A man has sought advice on the internet after his angry wife confronted him over a photo of his ex that he keeps in his home office.
As the 42-year-old man in question explained in his viral Reddit post, his former fiancée died tragically years ago after she contracted bacterial meningitis.
Despite losing the one he was set to marry several years ago, the man has kept a group shot featuring his friends and his ex on a wall at his home even after marrying his current partner.
While the woman remained silent about the photo for some time, she recently confronted her man about it and demanded he remove it from his home office because she thinks it was disrespectful to her.
“The girl I was going to marry is wearing a bikini bottom and a sports bra. She is wearing more than the rest of us. My wife hates this picture because it has Trina in it. She wants me to take it down and put it in an album or something. I do not own a photo album. I’m not taking down my picture in my office,” the man wrote.
He added that the photo featuring his late fiancée is just one of many pictures he had framed and put up on the wall in his office. He also insisted that he was not “hung up” on his ex even though he was devastated when he lost her all those years ago.
After asking Reddit for advice, plenty of viewers weighed in on the matter, and the opinions were divided.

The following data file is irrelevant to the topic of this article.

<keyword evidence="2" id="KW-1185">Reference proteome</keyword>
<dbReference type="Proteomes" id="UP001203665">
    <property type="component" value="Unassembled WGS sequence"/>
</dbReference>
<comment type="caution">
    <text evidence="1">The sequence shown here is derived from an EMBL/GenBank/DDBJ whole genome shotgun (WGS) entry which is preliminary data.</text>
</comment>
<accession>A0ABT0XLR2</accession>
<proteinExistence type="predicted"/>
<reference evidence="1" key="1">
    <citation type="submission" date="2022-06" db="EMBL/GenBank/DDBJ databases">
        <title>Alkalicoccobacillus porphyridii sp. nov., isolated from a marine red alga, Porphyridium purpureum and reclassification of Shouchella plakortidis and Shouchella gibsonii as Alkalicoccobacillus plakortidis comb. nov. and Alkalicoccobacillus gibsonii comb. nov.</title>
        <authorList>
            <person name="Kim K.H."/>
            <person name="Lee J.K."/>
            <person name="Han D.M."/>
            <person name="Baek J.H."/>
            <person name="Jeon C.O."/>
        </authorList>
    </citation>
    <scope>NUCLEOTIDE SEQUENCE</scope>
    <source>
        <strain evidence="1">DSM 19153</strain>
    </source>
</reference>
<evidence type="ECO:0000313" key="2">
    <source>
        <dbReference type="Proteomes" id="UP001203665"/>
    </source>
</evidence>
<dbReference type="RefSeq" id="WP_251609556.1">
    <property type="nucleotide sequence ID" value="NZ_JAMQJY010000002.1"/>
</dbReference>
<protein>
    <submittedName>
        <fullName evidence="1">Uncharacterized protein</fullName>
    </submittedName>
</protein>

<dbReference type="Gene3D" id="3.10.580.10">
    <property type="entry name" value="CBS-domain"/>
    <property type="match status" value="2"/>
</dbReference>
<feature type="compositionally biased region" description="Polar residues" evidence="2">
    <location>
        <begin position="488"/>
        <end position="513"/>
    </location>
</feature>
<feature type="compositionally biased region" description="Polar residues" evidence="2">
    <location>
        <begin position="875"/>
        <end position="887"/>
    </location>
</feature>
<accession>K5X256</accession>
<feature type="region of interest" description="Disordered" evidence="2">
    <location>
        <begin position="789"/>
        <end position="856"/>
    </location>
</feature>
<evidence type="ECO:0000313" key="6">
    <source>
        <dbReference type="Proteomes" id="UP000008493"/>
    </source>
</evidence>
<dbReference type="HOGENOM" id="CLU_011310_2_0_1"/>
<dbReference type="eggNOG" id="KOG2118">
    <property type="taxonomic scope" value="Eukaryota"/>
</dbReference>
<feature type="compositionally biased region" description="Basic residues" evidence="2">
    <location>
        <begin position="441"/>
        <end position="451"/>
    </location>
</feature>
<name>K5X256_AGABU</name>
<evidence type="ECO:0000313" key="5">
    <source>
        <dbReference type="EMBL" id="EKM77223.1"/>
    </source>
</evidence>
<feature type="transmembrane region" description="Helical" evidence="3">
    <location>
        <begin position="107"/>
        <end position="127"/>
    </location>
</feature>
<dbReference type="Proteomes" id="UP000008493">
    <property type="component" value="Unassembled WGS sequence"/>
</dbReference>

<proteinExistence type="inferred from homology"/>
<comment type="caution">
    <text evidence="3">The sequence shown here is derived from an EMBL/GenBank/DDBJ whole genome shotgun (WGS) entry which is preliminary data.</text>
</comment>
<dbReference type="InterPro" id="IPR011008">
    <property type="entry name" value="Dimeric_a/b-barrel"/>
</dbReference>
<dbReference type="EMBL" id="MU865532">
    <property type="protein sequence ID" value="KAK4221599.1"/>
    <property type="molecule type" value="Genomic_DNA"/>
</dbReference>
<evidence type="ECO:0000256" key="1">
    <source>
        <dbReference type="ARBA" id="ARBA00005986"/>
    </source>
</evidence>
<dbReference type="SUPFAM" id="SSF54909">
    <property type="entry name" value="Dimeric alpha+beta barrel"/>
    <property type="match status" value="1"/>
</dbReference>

“I do not understand this mentality of being threatened by someone who has passed. If she didn’t know you were thinking of marrying this woman (at that time), she wouldn’t have an issue with it,” someone said.
“It’s very clearly just a memory of your friends and yes an ex, but considering how long has passed and the fact that she’s passed, you should have the right to keep it up,” another added.
Not everyone, however, agreed that the wife was in the wrong for feeling threatened by the photo.
“She’s insecure about her own reality. She may be inappropriately focusing her insecurity on the picture. She may need conversation about her vulnerability, compliments, reassurance, romance. She may need you to listen to her and empathize,” someone urged the poster.
“The way forward is to acknowledge and care for her feelings and to be a present partner and love her for who she is. And to gently share with her why you love that picture and assure her that your memory isn’t a threat to your happiness together. No judgement. You’ve gotta talk to her.”
Another advised: “I would caution you to be kind here. Her feelings are valid even if her actions are not. What your wife sees is the girl you would have married if she was still alive, which you freely admit. I would suggest getting your wife into therapy.”
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